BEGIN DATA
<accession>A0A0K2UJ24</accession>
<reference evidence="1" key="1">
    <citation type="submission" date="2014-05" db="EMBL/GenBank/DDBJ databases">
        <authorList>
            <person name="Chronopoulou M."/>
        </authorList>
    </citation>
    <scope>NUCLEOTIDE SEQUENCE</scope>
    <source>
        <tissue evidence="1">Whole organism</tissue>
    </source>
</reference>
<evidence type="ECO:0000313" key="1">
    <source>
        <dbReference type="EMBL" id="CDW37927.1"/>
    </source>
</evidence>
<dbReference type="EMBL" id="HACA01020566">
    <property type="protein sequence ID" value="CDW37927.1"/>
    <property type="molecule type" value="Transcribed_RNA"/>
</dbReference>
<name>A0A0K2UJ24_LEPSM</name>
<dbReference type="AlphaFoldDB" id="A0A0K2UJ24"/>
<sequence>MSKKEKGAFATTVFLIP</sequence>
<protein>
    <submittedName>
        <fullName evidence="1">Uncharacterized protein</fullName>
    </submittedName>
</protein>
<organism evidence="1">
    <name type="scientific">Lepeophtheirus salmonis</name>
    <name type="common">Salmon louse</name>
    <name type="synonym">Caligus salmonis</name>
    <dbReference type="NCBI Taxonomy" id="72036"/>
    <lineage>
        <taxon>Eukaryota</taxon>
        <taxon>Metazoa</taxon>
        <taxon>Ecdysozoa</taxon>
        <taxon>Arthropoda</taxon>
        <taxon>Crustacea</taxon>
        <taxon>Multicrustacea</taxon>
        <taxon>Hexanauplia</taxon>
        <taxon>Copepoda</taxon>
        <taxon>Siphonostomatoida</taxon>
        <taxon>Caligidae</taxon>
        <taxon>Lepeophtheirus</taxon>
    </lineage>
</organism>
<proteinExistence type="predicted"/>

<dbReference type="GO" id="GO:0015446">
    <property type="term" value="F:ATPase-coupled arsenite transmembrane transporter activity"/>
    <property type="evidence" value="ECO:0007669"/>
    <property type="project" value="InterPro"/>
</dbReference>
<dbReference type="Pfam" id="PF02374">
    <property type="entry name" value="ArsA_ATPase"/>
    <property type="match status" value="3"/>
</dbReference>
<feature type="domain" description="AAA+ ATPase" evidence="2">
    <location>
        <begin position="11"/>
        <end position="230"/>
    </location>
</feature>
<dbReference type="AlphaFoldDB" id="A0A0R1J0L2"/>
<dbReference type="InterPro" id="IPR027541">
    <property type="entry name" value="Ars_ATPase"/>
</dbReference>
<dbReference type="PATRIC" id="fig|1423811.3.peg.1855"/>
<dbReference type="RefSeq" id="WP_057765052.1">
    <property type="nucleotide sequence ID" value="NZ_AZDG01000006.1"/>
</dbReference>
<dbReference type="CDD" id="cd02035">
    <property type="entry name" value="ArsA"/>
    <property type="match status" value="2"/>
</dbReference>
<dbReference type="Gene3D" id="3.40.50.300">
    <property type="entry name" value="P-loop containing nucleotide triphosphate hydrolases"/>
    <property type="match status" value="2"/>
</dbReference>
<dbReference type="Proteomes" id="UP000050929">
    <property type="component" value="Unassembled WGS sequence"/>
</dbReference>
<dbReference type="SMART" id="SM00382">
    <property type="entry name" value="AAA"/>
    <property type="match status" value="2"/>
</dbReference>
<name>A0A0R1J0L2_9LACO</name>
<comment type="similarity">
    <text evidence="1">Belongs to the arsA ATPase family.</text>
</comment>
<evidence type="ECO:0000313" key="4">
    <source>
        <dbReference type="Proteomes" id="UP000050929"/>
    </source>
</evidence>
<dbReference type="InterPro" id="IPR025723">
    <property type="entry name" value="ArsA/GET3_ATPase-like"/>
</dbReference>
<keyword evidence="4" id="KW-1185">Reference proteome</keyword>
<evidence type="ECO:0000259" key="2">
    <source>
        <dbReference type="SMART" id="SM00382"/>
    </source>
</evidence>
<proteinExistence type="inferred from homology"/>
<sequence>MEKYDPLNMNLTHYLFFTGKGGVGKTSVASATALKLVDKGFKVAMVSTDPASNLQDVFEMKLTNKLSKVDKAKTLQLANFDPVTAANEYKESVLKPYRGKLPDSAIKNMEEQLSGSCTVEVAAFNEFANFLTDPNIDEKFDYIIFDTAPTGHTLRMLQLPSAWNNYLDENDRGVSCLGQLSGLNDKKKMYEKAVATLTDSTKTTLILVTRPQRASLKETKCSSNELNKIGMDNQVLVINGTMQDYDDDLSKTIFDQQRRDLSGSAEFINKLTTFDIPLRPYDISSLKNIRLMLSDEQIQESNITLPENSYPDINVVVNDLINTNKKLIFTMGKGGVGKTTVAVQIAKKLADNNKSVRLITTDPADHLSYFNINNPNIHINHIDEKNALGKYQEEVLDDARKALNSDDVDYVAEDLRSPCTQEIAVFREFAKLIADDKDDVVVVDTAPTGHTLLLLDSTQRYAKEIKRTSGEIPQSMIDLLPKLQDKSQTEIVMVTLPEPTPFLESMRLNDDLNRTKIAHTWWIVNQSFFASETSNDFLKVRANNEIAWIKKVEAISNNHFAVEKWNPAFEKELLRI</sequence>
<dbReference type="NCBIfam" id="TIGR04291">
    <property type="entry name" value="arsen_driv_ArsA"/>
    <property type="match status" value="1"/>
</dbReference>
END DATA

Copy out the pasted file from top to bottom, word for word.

<accession>A0A0K2UJ24</accession>
<reference evidence="1" key="1">
    <citation type="submission" date="2014-05" db="EMBL/GenBank/DDBJ databases">
        <authorList>
            <person name="Chronopoulou M."/>
        </authorList>
    </citation>
    <scope>NUCLEOTIDE SEQUENCE</scope>
    <source>
        <tissue evidence="1">Whole organism</tissue>
    </source>
</reference>
<evidence type="ECO:0000313" key="1">
    <source>
        <dbReference type="EMBL" id="CDW37927.1"/>
    </source>
</evidence>
<dbReference type="EMBL" id="HACA01020566">
    <property type="protein sequence ID" value="CDW37927.1"/>
    <property type="molecule type" value="Transcribed_RNA"/>
</dbReference>
<name>A0A0K2UJ24_LEPSM</name>
<dbReference type="AlphaFoldDB" id="A0A0K2UJ24"/>
<sequence>MSKKEKGAFATTVFLIP</sequence>
<protein>
    <submittedName>
        <fullName evidence="1">Uncharacterized protein</fullName>
    </submittedName>
</protein>
<organism evidence="1">
    <name type="scientific">Lepeophtheirus salmonis</name>
    <name type="common">Salmon louse</name>
    <name type="synonym">Caligus salmonis</name>
    <dbReference type="NCBI Taxonomy" id="72036"/>
    <lineage>
        <taxon>Eukaryota</taxon>
        <taxon>Metazoa</taxon>
        <taxon>Ecdysozoa</taxon>
        <taxon>Arthropoda</taxon>
        <taxon>Crustacea</taxon>
        <taxon>Multicrustacea</taxon>
        <taxon>Hexanauplia</taxon>
        <taxon>Copepoda</taxon>
        <taxon>Siphonostomatoida</taxon>
        <taxon>Caligidae</taxon>
        <taxon>Lepeophtheirus</taxon>
    </lineage>
</organism>
<proteinExistence type="predicted"/>

<dbReference type="GO" id="GO:0015446">
    <property type="term" value="F:ATPase-coupled arsenite transmembrane transporter activity"/>
    <property type="evidence" value="ECO:0007669"/>
    <property type="project" value="InterPro"/>
</dbReference>
<dbReference type="Pfam" id="PF02374">
    <property type="entry name" value="ArsA_ATPase"/>
    <property type="match status" value="3"/>
</dbReference>
<feature type="domain" description="AAA+ ATPase" evidence="2">
    <location>
        <begin position="11"/>
        <end position="230"/>
    </location>
</feature>
<dbReference type="AlphaFoldDB" id="A0A0R1J0L2"/>
<dbReference type="InterPro" id="IPR027541">
    <property type="entry name" value="Ars_ATPase"/>
</dbReference>
<dbReference type="PATRIC" id="fig|1423811.3.peg.1855"/>
<dbReference type="RefSeq" id="WP_057765052.1">
    <property type="nucleotide sequence ID" value="NZ_AZDG01000006.1"/>
</dbReference>
<dbReference type="CDD" id="cd02035">
    <property type="entry name" value="ArsA"/>
    <property type="match status" value="2"/>
</dbReference>
<dbReference type="Gene3D" id="3.40.50.300">
    <property type="entry name" value="P-loop containing nucleotide triphosphate hydrolases"/>
    <property type="match status" value="2"/>
</dbReference>
<dbReference type="Proteomes" id="UP000050929">
    <property type="component" value="Unassembled WGS sequence"/>
</dbReference>
<dbReference type="SMART" id="SM00382">
    <property type="entry name" value="AAA"/>
    <property type="match status" value="2"/>
</dbReference>
<name>A0A0R1J0L2_9LACO</name>
<comment type="similarity">
    <text evidence="1">Belongs to the arsA ATPase family.</text>
</comment>
<evidence type="ECO:0000313" key="4">
    <source>
        <dbReference type="Proteomes" id="UP000050929"/>
    </source>
</evidence>
<dbReference type="InterPro" id="IPR025723">
    <property type="entry name" value="ArsA/GET3_ATPase-like"/>
</dbReference>
<keyword evidence="4" id="KW-1185">Reference proteome</keyword>
<evidence type="ECO:0000259" key="2">
    <source>
        <dbReference type="SMART" id="SM00382"/>
    </source>
</evidence>
<proteinExistence type="inferred from homology"/>
<sequence>MEKYDPLNMNLTHYLFFTGKGGVGKTSVASATALKLVDKGFKVAMVSTDPASNLQDVFEMKLTNKLSKVDKAKTLQLANFDPVTAANEYKESVLKPYRGKLPDSAIKNMEEQLSGSCTVEVAAFNEFANFLTDPNIDEKFDYIIFDTAPTGHTLRMLQLPSAWNNYLDENDRGVSCLGQLSGLNDKKKMYEKAVATLTDSTKTTLILVTRPQRASLKETKCSSNELNKIGMDNQVLVINGTMQDYDDDLSKTIFDQQRRDLSGSAEFINKLTTFDIPLRPYDISSLKNIRLMLSDEQIQESNITLPENSYPDINVVVNDLINTNKKLIFTMGKGGVGKTTVAVQIAKKLADNNKSVRLITTDPADHLSYFNINNPNIHINHIDEKNALGKYQEEVLDDARKALNSDDVDYVAEDLRSPCTQEIAVFREFAKLIADDKDDVVVVDTAPTGHTLLLLDSTQRYAKEIKRTSGEIPQSMIDLLPKLQDKSQTEIVMVTLPEPTPFLESMRLNDDLNRTKIAHTWWIVNQSFFASETSNDFLKVRANNEIAWIKKVEAISNNHFAVEKWNPAFEKELLRI</sequence>
<dbReference type="NCBIfam" id="TIGR04291">
    <property type="entry name" value="arsen_driv_ArsA"/>
    <property type="match status" value="1"/>
</dbReference>